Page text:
What immediately happened was a storm at sea. He heard it mentioned at Rhyl, and he saw, in the deep night, the foam of breakers at Prestatyn. And when the train reached Llandudno, those two girls in ulsters and caps greeted him with wondrous tales of the storm at sea, and of wrecks, and of lifeboats. And they were so jolly, and so welcoming, so plainly glad to see their cavalier again, that Denry instantly discovered himself to be in the highest spirits. He put away the dark and brooding thoughts which had disfigured his journey, and became the gay Denry of his own dreams. The very wind intoxicated him. There was no rain.
It was half-past nine, and half Llandudno was afoot on the Parade and discussing the storm a storm unparalleled, it seemed, in the month of August. At any rate, people who had visited Llandudno yearly for twenty-five years declared that never had they witnessed such a storm. The new lifeboat had gone forth, amid cheers, about six o'clock to a schooner in distress near Rhos, and at, eight o'clock a second lifeboat (an old one which the new one had replaced and which had been bought for a floating warehouse by an aged fisherman) had departed to the rescue of a Norwegian barque, the Hjalmar, round the bend of the Little Orme.
"Let's go on the pier," said Denry. "It will be splendid."
He was not an hour in the town, and yet was already hanging expense!
"They've closed the pier," the girls told him.
But when in the course of their meanderings among the excited crowd under the gas-lamps they arrived at the pier-gates, Denry perceived figures on the pier.
"They're sailors and things, and the Mayor," the girls explained.
"Pooh!" said Denry, fired.
He approached the turnstile and handed a card to the official. It was the card of an advertisement agent of the Staffordshire Signal, who had called at Brougham Street in Denry's absence about the renewal of Denry's advertisement.
"Press," said Denry to the guardian at the turnstile, and went through with the ease of a bird on the wing.
"Come along," he cried to the girls.
The guardian seemed to hesitate.
"These ladies are with me," he said.
The guardian yielded.
It was a triumph for Denry. He could read his triumph in the eyes of his companions. When she looked at him like that, Ruth was assuredly marvellous among women, and any ideas derogatory to her marvellousness which he might have had at Bursley and in the train were false ideas.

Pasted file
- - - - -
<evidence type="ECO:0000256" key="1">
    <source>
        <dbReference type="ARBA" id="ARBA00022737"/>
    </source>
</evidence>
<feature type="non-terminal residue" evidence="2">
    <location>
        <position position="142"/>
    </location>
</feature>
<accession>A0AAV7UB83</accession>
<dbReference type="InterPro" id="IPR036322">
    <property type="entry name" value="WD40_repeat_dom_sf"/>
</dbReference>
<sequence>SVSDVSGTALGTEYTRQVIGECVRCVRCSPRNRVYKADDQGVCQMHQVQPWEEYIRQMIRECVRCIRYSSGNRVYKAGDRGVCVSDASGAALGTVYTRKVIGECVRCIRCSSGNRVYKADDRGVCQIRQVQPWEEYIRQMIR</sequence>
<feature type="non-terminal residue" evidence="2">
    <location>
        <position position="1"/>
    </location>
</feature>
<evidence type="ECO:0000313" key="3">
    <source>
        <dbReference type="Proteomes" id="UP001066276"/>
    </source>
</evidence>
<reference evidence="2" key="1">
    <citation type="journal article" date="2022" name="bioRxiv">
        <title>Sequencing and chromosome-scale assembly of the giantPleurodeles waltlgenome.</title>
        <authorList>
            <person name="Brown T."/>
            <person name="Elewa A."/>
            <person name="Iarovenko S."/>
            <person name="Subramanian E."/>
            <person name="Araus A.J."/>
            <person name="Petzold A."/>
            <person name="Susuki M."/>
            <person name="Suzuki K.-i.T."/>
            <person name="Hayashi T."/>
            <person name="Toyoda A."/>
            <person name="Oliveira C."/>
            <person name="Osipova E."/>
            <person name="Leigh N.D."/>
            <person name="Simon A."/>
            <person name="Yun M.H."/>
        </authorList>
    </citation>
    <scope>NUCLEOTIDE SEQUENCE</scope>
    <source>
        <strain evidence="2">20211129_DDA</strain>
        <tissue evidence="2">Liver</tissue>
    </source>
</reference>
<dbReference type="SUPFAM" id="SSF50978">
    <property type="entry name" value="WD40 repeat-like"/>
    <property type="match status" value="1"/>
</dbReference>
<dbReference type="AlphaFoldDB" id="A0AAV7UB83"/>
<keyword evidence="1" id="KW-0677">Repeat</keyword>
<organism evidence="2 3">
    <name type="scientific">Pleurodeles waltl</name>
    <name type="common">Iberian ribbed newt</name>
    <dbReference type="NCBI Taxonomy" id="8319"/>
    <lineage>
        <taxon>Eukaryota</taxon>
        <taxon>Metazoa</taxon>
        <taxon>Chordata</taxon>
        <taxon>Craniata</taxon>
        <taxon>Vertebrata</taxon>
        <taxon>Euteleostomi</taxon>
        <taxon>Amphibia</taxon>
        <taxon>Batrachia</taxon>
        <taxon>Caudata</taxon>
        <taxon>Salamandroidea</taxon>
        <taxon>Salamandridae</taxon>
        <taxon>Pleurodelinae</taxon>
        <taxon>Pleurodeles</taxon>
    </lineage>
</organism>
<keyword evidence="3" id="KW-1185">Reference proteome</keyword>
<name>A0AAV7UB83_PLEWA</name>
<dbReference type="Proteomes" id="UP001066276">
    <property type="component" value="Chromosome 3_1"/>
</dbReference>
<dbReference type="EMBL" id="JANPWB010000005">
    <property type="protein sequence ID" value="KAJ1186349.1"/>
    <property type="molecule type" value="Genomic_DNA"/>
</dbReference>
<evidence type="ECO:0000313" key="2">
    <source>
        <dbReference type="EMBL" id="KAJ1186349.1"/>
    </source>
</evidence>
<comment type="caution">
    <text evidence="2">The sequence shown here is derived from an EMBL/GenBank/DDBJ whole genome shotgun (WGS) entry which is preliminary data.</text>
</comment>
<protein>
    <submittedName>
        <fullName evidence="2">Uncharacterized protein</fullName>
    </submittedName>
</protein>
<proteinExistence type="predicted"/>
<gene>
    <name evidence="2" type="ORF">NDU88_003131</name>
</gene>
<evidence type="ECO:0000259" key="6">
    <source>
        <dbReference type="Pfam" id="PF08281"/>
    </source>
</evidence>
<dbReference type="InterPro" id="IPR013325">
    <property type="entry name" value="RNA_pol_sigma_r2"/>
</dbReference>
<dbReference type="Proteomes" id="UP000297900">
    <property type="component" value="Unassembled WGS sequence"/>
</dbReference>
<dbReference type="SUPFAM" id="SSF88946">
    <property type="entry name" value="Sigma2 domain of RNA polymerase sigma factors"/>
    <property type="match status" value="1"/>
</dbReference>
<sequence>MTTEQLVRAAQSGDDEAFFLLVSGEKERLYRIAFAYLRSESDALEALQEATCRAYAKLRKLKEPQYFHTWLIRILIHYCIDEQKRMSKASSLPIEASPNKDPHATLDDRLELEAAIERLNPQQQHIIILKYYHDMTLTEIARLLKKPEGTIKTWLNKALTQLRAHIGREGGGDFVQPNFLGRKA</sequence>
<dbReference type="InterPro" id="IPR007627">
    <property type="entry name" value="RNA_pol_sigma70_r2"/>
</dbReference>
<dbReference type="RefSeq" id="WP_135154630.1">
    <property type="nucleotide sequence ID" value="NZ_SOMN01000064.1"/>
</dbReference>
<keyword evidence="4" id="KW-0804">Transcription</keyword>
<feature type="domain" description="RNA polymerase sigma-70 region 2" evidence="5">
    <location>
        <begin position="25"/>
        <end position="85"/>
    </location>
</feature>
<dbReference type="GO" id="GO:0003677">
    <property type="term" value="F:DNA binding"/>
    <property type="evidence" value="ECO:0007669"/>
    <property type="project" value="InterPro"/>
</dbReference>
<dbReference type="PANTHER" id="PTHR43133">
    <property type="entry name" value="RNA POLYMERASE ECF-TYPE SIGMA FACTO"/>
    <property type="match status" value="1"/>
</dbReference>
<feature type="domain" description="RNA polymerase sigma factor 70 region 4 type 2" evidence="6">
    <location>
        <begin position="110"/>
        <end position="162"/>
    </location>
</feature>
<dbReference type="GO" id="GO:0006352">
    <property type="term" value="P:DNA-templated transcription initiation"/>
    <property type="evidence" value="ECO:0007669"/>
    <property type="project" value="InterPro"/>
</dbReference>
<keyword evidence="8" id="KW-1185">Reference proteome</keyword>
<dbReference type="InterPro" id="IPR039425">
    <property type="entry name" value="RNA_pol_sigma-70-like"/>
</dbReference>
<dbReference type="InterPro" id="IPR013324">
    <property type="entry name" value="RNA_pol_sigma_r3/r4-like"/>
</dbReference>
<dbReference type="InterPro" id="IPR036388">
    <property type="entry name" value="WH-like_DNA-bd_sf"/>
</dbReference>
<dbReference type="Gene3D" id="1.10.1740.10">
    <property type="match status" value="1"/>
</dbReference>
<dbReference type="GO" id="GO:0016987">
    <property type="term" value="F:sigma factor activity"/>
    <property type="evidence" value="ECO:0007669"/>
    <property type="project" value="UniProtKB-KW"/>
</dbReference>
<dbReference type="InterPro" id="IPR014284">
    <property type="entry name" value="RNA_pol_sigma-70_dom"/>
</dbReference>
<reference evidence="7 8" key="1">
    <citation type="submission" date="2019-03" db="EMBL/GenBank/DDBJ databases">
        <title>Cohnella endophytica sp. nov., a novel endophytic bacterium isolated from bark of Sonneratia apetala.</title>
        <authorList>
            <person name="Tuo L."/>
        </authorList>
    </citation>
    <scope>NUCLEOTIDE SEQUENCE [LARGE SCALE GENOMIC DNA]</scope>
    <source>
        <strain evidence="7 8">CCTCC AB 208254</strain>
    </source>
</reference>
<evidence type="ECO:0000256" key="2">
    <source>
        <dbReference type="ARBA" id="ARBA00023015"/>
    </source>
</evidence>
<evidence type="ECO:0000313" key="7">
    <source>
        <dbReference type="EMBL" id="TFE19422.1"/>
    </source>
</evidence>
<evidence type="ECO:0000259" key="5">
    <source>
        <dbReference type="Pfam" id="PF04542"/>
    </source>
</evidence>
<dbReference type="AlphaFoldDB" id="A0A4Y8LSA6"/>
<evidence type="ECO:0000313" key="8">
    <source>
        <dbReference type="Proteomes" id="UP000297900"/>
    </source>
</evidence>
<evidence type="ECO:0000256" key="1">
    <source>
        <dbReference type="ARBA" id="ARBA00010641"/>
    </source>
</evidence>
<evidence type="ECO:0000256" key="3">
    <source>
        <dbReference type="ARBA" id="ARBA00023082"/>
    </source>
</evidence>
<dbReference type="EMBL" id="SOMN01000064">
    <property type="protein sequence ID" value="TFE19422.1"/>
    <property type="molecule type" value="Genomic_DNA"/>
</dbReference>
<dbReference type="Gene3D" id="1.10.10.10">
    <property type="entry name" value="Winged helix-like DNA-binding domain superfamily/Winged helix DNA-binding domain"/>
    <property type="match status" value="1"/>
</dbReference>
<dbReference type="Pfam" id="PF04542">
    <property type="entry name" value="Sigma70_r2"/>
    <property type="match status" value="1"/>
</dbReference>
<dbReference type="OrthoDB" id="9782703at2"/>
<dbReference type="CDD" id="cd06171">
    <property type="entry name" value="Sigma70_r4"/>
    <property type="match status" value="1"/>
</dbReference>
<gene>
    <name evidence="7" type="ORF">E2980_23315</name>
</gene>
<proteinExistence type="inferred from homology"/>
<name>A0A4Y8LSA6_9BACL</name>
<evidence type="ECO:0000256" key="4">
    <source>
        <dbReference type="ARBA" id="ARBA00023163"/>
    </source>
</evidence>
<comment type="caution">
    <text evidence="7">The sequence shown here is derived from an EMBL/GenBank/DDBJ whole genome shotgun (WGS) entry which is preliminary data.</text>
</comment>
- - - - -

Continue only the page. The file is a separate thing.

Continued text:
At the head of the pier beyond the pavilion, there were gathered together some fifty people, and the tale ran that the second lifeboat had successfully accomplished its mission and was approaching the pier.
"I shall write an account of this for the Signal," said Denry, whose thoughts were excusably on the Press.
"Oh, do!" exclaimed Nellie.
"They have the Signal at all the newspaper shops here," said Ruth.
Then they seemed to be merged in the storm. The pier shook and trembled under the shock of the waves, and occasionally, though the tide was very low, a sprinkle of water flew up and caught their faces. The eyes could see nothing save the passing glitter of the foam on the crest of a breaker. It was the most thrilling situation that any of them had ever been in.
And at last came word from the mouths of men who could apparently see as well in the dark as in daylight, that the second lifeboat was close to the pier. And then everybody momentarily saw it a ghostly thing that heaved up pale out of the murk for an instant, and was lost again. And the little crowd cheered.
The next moment a Bengal light illuminated the pier, and the lifeboat was silhouetted with strange effectiveness against the storm. And some one flung a rope, and then another rope arrived out of the sea, and fell on Denry's shoulder.
"Haul on there!" yelled a hoarse voice. The Bengal light expired.